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terrible, its your fault you made me cry. [curious] Why what did she do? Never you mind. [rising and preparing to move to the kitchen] Have we any stout left? I cant remember. CYRIL: Bottle or two, I think. But you dont want stout now. MRS PEARSON: [moving left slowly] I do. What for? CYRIL: MRS PEARSON: [turning at the door] To drink you clot! [Mrs Pearson exits right. Instantly Cyril and Doris are in a huddle, close together at left centre, rapidly whispering.] DORIS: Has she been like that with you, too? CYRIL: Yes no tea ready couldnt care less... Well, Im glad its both of us. I thought Id DORIS: done something wrong. CYRIL: So did I. But its her of course... She was smoking and playing cards when I DORIS: came in. I couldnt believe my eyes. CYRIL: I asked her if she was feeling off-colour and she said she wasnt. DORIS: Well, shes suddenly all different. An thats what made me cry. It wasnt what she said but the way she said it an the way she looked. CYRIL: Havent noticed that. She looks just the same to me. DORIS: She doesnt to me. Do you think she could have hit her head or something yknow an got what is it? yknow... CYRIL: [staggered] Do you mean shes barmy? DORIS: No, you fathead. Yknow concussion. She might have. CYRIL: Sounds far-fetched. DORIS: Well, shes far-fetched, if you ask me. [She suddenly begins to giggle.] CYRIL: Now then what is it? DORIS: If shes going to be like this when Dad comes home... [She giggles again.] CYRIL: [beginning to guffaw] Im staying in for CYRIL: DORIS: MRS PEARSON:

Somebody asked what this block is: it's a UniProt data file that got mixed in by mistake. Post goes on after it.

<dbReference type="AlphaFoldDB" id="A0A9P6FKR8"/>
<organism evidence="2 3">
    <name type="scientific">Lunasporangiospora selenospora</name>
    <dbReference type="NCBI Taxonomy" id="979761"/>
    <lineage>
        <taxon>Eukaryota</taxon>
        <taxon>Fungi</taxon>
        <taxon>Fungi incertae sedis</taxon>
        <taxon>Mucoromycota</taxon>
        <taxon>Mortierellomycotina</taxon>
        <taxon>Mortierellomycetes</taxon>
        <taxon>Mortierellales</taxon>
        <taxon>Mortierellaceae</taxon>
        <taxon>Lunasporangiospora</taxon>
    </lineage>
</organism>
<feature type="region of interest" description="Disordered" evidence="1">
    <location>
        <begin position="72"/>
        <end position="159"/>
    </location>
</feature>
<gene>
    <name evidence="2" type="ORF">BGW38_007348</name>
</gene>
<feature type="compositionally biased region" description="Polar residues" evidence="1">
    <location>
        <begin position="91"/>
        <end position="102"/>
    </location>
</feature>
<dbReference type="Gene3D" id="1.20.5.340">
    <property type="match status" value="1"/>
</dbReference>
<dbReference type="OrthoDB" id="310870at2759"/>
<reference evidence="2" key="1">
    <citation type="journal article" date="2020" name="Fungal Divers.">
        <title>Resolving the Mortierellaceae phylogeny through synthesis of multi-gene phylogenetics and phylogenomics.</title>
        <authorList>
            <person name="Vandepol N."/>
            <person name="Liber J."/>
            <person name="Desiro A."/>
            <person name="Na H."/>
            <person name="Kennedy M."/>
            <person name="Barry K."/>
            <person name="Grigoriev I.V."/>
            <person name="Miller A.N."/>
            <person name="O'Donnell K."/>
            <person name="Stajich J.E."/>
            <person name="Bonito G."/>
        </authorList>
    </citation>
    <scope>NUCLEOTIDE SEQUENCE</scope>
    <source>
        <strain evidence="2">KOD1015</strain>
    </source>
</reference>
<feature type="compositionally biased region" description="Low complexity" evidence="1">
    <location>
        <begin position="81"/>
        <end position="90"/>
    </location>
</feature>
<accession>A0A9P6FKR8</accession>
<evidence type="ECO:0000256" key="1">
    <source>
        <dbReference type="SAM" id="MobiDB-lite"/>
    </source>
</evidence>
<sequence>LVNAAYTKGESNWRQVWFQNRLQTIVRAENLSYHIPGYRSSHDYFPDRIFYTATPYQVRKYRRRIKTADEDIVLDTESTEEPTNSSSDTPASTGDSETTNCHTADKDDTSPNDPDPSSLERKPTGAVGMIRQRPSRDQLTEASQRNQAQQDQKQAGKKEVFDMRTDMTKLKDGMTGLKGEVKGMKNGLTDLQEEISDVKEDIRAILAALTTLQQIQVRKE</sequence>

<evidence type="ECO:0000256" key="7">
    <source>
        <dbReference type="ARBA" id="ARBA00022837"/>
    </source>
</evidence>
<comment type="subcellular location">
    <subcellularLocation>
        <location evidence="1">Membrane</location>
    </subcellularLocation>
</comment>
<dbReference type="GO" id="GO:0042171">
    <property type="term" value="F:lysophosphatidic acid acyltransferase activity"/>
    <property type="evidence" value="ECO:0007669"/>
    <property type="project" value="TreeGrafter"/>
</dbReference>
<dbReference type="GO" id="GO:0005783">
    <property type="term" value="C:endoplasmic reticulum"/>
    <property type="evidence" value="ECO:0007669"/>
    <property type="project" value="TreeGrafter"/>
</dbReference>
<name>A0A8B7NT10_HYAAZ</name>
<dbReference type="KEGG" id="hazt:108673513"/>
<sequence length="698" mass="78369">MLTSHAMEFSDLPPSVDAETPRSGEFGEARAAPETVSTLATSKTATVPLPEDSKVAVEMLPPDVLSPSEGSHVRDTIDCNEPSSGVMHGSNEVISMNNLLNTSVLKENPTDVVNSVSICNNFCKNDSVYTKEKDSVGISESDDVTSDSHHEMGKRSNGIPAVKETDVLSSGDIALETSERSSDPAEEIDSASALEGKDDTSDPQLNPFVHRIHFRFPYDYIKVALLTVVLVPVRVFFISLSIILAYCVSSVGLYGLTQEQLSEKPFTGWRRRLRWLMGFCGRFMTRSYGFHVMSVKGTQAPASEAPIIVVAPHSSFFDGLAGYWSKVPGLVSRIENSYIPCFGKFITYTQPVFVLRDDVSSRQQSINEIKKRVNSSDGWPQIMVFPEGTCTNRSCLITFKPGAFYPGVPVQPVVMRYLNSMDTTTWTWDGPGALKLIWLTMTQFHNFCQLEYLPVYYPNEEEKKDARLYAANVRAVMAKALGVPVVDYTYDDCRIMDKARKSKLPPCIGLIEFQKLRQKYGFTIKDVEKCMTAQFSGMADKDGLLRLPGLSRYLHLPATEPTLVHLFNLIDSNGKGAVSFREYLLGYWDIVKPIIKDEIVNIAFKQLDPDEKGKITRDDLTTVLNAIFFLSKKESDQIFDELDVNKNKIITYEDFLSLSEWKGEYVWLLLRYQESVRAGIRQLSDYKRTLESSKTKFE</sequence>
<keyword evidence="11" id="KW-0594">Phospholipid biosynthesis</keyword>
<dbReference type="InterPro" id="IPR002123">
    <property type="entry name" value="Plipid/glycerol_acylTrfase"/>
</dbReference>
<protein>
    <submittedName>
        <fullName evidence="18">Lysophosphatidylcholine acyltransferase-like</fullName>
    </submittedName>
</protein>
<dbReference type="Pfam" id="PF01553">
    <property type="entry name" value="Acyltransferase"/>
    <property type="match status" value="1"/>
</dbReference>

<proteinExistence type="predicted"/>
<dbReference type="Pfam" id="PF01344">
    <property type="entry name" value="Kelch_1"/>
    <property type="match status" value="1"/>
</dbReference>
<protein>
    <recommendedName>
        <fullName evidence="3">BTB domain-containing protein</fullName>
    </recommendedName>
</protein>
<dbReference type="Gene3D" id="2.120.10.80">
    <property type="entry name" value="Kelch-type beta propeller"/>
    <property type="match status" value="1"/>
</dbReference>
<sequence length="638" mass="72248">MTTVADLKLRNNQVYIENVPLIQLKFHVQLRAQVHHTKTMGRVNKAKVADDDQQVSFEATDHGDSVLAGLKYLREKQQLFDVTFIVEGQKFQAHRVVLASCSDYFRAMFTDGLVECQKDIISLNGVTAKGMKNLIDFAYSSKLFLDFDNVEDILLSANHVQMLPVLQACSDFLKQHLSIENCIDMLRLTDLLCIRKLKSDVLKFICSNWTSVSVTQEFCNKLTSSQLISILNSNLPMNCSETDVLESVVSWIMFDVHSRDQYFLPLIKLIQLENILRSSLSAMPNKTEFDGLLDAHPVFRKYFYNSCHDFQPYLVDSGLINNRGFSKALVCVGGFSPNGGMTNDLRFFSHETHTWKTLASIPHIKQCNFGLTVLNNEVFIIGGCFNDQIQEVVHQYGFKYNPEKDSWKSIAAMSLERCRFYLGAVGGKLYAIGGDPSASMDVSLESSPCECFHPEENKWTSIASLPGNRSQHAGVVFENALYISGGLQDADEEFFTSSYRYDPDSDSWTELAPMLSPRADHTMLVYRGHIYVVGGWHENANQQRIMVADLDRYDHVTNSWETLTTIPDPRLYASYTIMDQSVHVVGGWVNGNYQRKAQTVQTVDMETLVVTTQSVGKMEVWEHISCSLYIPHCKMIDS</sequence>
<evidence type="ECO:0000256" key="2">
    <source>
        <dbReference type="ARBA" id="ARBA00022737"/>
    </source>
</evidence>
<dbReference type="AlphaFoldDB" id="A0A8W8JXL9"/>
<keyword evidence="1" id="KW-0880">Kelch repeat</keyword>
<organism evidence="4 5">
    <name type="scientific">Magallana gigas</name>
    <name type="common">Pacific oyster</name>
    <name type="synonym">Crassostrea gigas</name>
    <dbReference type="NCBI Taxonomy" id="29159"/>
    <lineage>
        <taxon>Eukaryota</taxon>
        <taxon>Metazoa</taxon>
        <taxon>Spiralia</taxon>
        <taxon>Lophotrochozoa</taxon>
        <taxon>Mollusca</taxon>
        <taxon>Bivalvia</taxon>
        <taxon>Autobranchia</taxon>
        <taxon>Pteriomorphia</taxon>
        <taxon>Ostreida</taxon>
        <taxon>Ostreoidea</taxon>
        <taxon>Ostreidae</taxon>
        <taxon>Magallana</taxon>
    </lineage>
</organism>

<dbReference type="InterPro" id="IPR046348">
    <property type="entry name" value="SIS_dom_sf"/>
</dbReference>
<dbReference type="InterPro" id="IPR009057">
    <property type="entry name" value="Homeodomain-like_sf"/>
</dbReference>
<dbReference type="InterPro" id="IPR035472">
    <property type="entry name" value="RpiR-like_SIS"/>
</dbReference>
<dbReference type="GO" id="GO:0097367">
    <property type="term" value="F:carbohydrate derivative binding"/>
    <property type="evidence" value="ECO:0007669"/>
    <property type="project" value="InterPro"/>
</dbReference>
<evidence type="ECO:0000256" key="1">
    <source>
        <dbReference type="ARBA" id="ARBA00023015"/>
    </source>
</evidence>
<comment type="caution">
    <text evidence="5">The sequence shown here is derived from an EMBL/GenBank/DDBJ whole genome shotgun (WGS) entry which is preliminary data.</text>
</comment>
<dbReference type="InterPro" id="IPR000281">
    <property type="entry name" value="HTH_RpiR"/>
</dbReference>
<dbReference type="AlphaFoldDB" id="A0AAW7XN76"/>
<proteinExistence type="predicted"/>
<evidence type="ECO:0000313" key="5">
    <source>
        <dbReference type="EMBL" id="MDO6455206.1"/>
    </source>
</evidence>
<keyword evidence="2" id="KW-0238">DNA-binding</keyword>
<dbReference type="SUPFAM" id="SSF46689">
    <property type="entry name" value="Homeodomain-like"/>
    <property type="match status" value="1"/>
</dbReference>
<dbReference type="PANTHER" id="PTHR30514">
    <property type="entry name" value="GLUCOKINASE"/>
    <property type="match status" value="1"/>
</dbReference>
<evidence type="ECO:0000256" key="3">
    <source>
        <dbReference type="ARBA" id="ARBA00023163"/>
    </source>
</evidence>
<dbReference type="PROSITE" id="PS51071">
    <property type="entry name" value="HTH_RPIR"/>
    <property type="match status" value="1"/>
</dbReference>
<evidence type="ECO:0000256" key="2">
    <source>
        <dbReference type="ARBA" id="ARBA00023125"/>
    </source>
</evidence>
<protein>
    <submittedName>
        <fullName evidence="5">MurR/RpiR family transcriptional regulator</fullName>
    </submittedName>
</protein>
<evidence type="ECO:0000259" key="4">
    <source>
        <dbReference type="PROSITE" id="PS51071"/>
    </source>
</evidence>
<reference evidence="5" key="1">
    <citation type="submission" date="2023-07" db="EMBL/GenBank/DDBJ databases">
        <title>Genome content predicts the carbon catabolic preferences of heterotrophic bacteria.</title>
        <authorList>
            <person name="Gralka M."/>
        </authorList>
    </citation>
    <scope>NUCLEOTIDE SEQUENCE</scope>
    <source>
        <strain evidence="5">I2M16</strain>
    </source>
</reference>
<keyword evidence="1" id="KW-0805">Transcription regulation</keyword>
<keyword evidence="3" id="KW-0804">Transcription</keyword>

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that two front dress circles for the first house... [Mrs Pearson enters right, carrying a bottle of stout and a halffilled glass. Cyril and Doris try to stop their guffawing and giggling, but they are not quick enough. Mrs Pearson regards them with contempt.] MRS PEARSON [coldly] You two are always talking about being grown-up why dont you both try for once to be your age? [She moves to the settee and sits.] CYRIL: Cant we laugh now? MRS PEARSON Yes, if its funny. Go on, tell me. Make me laugh. I could do with it. Yknow you never understand our jokes, DORIS: Mum...

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I was yawning at your jokes before you were born, Doris. DORIS: [almost tearful again] Whats making you talk like this? What have we done? [promptly] Nothing but come in, ask for MRS PEARSON: something, go out again, then come back when theres nowhere else to go. CYRIL: [aggressively] Look if you wont get tea ready, then Ill find something to eat myself... Why not? Help yourself. [She takes a sip of MRS PEARSON: stout.] CYRIL: [turning on his way to the kitchen] Mind you, I think its a bit thick. Ive been working all day. Same here. DORIS: MRS PEARSON: (calmly) Eight hour day! CYRIL: Yes eight hour day an dont forget it. Ive done my eight hours. MRS PEARSON: CYRIL: Thats different. Of course it is. DORIS: MRS PEARSON : [calmly] It was. Now it isnt. Forty-hour week for all now. Just watch it at the weekend when I have my two days off. [Doris and Cyril exchange alarmed glances. Then they stare at Mrs Pearson who returns their look calmly.] CYRIL: Must grab something to eat. Looks as if Ill need to keep my strength up. [Cyril exits to the kitchen.] DORIS: [moving to the settee; anxiously] Mummy, you dont mean youre not going to do anything on Saturday and Sunday? MRS PEARSON: [airily] No, I wouldnt go that far. I might make a bed or two and do a bit of cooking as a favour. Which means, of course, Ill have to be asked very nicely and thanked for everything and generally made a fuss of. But any of you forty-hour-a-weekers who expect to be waited on hand and foot on Saturday and Sunday, with no thanks for it, are in for a nasty disappointment. Might go off for the week-end perhaps. MRS PEARSON: